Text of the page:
He says what ends up happening is the taxpayers who are not earning their pensions are subsidizing those who are and he adds it's not an equitable or sustainable way of dealing with these pension programs.
Lacey says it's unrealistic to expect the provincial government to keep topping up its pension plan to the tune of 300 million dollars yearly.

Common Council Gets Ready For Belt Tightening As Budget Deliberations Begin

Common Council gets down to budget deliberations in earnest tonight after learning its unconditional grant from the province will be cut next year by 200 thousand dollars. That, along with a freeze on property assessments, is going to make it challenging to say the least, according to Mayor Ivan Court.

The Mayor estimates the city spends something like 800 thousand dollars on community events and that could be in jeopardy. City Police and the Fire Department have been told to limit their budget increases next year to an even 1 per cent.

Court says Council will have to distinguish between wants and needs with the needs coming first and the wants getting any money that may be left over.

The budget is not expected to be ready until sometime in January.

City Told To Work With Developers On New Direction

Some developers don't appear to be happy at what appears will be a change with future development in the city with less building outward and more upward closer to the urban core.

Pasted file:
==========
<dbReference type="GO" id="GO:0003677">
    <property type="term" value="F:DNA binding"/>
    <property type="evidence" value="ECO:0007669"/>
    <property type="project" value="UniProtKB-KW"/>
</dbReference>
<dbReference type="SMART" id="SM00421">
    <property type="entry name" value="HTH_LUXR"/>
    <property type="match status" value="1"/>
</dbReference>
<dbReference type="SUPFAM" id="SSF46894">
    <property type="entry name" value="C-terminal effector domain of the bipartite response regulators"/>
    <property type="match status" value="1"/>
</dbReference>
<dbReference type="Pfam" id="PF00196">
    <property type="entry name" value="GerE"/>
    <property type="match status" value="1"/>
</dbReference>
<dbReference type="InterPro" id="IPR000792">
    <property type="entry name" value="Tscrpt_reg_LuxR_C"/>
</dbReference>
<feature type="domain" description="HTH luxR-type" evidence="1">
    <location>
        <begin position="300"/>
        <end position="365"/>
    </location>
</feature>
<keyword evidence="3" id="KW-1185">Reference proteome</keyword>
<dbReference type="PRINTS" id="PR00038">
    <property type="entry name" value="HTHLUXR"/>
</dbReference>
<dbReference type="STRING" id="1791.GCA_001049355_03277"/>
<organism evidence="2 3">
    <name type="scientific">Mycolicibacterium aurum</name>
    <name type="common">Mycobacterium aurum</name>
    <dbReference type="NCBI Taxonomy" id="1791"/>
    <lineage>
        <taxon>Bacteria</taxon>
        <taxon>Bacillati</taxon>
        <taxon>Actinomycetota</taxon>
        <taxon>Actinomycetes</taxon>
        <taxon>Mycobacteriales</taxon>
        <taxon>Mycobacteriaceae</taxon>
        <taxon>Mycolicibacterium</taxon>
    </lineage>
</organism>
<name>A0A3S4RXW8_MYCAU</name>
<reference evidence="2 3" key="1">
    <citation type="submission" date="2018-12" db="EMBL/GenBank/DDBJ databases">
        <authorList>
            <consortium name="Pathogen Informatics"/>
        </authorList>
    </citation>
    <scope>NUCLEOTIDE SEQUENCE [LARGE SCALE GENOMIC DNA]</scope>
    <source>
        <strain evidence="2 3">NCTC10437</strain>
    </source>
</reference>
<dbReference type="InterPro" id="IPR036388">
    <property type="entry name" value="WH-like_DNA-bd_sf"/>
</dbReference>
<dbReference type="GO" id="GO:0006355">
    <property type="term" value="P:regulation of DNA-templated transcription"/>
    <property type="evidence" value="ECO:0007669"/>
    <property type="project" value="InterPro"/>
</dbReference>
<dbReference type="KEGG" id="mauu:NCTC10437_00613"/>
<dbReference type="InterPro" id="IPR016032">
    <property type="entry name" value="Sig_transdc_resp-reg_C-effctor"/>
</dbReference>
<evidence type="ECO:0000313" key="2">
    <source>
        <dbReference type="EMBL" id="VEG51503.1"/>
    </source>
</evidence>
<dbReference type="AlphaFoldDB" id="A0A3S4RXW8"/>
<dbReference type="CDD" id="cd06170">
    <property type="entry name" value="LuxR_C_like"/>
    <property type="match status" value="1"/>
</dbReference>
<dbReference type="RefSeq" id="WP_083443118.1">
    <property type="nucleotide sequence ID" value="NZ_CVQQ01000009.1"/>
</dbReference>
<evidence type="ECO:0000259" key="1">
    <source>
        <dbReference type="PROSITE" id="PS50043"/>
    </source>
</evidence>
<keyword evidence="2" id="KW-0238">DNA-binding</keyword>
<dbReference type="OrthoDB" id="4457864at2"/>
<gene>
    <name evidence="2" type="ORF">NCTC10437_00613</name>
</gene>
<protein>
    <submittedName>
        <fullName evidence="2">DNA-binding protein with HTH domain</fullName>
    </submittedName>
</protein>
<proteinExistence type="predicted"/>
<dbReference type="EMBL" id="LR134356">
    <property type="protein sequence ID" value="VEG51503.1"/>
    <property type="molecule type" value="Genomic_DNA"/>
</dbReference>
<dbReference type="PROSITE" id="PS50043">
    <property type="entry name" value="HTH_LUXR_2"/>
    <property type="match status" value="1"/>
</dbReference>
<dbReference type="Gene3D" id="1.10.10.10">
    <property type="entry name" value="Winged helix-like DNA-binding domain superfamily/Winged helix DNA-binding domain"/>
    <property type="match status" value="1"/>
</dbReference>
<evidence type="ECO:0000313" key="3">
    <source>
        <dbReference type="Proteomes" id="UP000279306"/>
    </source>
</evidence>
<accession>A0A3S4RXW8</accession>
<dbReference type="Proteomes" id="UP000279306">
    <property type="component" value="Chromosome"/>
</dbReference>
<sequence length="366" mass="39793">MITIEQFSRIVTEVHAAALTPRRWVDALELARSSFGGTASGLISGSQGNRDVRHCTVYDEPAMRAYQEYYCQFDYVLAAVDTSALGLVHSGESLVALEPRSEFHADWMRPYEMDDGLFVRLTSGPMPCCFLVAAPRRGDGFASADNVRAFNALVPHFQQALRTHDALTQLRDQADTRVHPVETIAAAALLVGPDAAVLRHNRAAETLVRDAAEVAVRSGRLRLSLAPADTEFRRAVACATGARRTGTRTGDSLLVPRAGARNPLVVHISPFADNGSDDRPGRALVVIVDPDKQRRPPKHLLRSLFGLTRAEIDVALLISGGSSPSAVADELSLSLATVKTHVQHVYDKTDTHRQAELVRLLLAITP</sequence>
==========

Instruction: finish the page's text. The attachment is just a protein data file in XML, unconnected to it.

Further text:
Urban designer Mark Reid tells CHSJ News the city will have to work with developers, asking them what they need to make this work along with sprucing up what have become known as the priority neighbourhoods and putting its money where its mouth is with incentives.

Plan SJ is looking at a growth boundary being established in the outskirts of the city to put a halt to urban sprawl. Suburban growth would be concentrated on Gault Road, Forest Hills, Lakewood and Millidgeville.

It's Byelection Day In Saint John And Grand Bay-Westfield

There's a byelection in the city today with voters in Ward 3 being asked to go to the polls are select someone to fill the seat on Common Council which became vacant with Carl Killen's election as the M-L-A for Saint John Harbour.

There are six candidates on the ballot....... Jay Chang, John Campbell, Anne Marie Mullen, Mark Leger, Dan Robichaud and Mel Norton.

The town councillor at large position will be filled with the byelection in Grand Bay-Westfield. There are three candidates to choose from........Stephen Evans, Mike Likely and Allen Titus.

The polls open at 10 this morning and close at 8 tonight.

Literacy Is About More Than Just Reading And Writing

Your level of literacy can mean the difference between moving up at work or staying still.

The Saint John Learning Exchange is partnering with local employers to offer skills training and it many cases it leads to a full-time job.

Executive Director Christina Fowler tells CHSJ News literacy is about more than reading and writing.

Fowler says literacy really means that you can get a job but, you do not have the skills to move to the next.

The Saint John Learning Exchange relies on government for about 70 per cent of their funding, the rest is through donations and fundraising.

For more information go to